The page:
First of all, recognition of the Other as an interlocutor having rights equal to one’s own. Real dialogue is when you recognize the same dignity in the other. No dialogue is possible between a master and his slave. Dialogue assumes equality – which is a relatively new viewpoint in European culture! Western Europe dominated and exploited the world starting with the conquest of America; it practiced slave trading and slavery; it carried out the longest and harshest dominations in history. Yet in that same Europe, and perhaps as early as the conquest, deviant minds developed some of the key ideas that allow dialogue: it was Bartolomeo de Las Casas, Spanish priest, who said that the American indigenous people were humans like everyone else, and it was Montaigne who said we called other civilizations “barbarians”. It continued with Montesquieu who imagined a so-called Persian coming to examine France in the manner of an anthropologist brought up on human rights philosophy. In other words, Western Europe was simultaneously the home of domination and of ideas about emancipation. And it was by appropriating those ideas that colonized people were able to relatively obtain emancipation.

What are the obstacles to dialogue in today’s world?

There is an obstacle when what is sacred for one is not sacred for the other. For example, a Muslim, a Christian and a Jew cannot have a dialogue to establish whether Jesus rose on the third day, Moses received the Ten Commandments, or Mohammed had a revelation from the Angel Gabriel. But we can recognize what is sacred for the Other and engage in dialogue, that is to say make progress in knowing the Other.

Those who dialogue are a minority, but they exist. Though when they are very few, it does not go far.

What is the difference between dialogue and negotiation?

Negotiating is bargaining for interests, to reach an agreement. Whereas genuine dialogue is understanding the Other. To understand the Other, first we have to try and know him in his entirety, know his beliefs, his customs, his rites, his civilization – which presupposes erudition or a certain education. We must understand that the Other is a subject like oneself, meaning an autonomous individual who commands respect. Then you need the subjective impetus of interest and sympathy. Without that, there is no comprehension. Today we are in conditions of collective hysteria and Manichaeism that prevent sympathy and therefore understanding. We are in a period where understanding is losing ground because of the war and its consequences.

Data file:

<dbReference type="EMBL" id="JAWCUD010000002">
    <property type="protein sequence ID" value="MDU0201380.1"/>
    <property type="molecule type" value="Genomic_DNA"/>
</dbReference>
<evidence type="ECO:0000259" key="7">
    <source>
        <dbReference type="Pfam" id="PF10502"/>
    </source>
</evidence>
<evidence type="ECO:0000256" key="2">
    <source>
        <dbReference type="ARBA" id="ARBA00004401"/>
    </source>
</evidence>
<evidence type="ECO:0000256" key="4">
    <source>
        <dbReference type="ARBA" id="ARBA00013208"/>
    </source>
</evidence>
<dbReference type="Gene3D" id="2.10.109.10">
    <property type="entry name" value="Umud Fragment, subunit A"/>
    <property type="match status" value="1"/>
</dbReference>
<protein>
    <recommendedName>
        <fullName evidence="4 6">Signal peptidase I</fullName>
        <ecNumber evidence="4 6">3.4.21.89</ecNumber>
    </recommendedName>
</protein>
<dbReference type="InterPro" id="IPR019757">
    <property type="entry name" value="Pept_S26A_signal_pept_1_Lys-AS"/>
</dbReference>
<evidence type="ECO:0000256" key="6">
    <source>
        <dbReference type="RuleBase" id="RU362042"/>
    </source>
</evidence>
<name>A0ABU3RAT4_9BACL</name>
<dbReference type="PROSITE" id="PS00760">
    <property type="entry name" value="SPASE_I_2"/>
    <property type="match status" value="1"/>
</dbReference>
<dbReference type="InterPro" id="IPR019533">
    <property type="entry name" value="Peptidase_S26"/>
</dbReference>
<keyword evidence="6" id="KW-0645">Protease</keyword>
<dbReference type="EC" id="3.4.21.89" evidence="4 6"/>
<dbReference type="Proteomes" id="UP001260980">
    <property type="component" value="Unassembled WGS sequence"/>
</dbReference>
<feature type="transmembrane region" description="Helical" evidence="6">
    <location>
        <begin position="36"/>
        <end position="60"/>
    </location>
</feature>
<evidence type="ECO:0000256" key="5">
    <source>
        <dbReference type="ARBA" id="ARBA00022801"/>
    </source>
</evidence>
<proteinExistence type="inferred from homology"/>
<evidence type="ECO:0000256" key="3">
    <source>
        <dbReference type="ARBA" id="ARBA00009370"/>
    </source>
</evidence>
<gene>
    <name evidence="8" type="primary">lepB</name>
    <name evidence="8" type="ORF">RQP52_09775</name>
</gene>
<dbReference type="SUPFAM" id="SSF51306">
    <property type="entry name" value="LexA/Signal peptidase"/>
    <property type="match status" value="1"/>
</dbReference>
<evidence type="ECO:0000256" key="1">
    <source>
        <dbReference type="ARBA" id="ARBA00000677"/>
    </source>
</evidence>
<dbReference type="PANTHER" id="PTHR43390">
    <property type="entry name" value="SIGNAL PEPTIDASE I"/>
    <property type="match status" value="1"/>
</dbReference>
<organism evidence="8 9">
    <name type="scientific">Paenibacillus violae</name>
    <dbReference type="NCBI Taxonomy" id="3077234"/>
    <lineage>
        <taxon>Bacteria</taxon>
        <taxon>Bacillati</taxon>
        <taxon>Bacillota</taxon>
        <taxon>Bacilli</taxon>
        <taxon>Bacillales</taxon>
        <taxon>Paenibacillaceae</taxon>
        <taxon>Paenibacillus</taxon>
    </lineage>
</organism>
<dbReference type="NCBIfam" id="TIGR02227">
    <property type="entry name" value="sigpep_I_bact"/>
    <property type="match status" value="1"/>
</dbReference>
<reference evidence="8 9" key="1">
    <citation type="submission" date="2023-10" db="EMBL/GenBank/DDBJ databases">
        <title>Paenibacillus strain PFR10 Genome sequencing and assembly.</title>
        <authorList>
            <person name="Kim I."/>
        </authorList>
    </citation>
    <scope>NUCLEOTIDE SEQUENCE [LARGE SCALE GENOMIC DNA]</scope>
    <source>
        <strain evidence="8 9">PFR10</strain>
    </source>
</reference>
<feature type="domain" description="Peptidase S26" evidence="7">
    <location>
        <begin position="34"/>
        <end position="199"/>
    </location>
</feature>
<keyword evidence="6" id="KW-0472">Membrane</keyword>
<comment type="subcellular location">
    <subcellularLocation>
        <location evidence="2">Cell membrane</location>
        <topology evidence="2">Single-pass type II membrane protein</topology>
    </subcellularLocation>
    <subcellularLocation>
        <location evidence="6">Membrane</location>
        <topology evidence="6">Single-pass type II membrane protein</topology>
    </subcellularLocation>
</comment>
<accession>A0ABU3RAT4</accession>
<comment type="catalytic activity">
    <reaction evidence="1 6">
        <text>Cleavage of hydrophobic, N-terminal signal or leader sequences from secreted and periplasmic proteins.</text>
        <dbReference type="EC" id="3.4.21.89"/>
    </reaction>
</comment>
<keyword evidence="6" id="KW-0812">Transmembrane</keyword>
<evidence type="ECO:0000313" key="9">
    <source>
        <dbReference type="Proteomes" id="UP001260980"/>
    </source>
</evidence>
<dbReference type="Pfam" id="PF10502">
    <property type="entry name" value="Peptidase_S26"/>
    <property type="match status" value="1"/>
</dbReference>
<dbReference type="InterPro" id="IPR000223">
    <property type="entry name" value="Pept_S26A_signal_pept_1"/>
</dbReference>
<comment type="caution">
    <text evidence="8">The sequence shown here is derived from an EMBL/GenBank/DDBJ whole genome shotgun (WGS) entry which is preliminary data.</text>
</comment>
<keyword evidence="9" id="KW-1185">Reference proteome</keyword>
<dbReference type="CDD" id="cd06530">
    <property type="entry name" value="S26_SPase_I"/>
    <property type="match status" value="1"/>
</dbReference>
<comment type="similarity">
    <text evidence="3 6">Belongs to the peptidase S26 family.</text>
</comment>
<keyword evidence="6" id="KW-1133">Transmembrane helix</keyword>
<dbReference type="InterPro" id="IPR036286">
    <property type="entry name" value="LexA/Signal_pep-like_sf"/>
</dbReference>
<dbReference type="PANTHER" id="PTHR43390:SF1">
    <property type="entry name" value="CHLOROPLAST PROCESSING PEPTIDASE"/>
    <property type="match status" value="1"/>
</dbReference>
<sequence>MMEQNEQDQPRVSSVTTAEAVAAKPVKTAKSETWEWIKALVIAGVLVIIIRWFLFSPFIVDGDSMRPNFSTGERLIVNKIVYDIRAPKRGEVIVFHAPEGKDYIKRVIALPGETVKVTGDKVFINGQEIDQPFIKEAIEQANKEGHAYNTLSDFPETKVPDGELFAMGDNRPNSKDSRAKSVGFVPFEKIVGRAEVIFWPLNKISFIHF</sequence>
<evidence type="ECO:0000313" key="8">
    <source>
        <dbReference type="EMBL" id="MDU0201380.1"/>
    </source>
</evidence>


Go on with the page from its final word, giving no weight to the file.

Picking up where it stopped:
How can we encourage this impetus towards sympathy, which you refer to?

Take the example of France and Germany who fought for a century and a half. In France, it was taught in schools that the Germans were brutes and in Germany that the French were worthless. After World War II, it was decided that history books should be revised and that the socio-centric vision should be replaced by a wider point of view. But on the other hand, today in Western Europe, we continue to obscure certain parts of history when we study this continent. We forget, for instance, that the Ottoman Empire went as far as Hungary and the former Yugoslavia and that it played a civilizing role for centuries. You have to have a background in history to sympathize with the Other.

In other words, many conditions must be fulfilled before engaging in dialogue. Certain individuals with a key role in the government or civil society can also facilitate the process by producing manuals and books helping us to understand others. Mutual understanding is a condition for dialogue.

Do you agree with Huntington that after the Cold War a clash between Western civilization and Islamic civilization was unavoidable?

No, it was avoidable. But I would say that today the clash is under way, even if it hasn’t really occurred yet. Several elements point to it. For example, until the intervention in Iraq, the kamikaze (suicide bomber) phenomenon was limited to a very small group of Palestinian militants from the Islamic Jihad. Now it’s spread to Iraq, where you also find another form of kamikaze behaviour, close to what existed in Japan during World War II: even people who are not fundamentalist believers are ready to sacrifice their lives for their country. As soon as we’re dealing with escalation of war, repression of terrorism and military terror, a vicious circle of hate, contempt, rejection and disgust emerges, and perhaps at that very moment a war between civilizations starts, which we must combat.

How can we fight?

With words, intelligence and conscience. We know what principles we must respect: understanding others and recognizing their rights. There are periods, such as ours, in which very little dialogue is possible. I think we are entering a dark period.

Read also:

Edgar Morin in the UNESCO Courier

Edgar Morin

French sociologist, Edgar Morin is emeritus director of research with the French National Centre for Scientific Research (CNRS). His most recent work published in English is Towards a Study of Humankind. Vol 1: The Nature of nature (1992).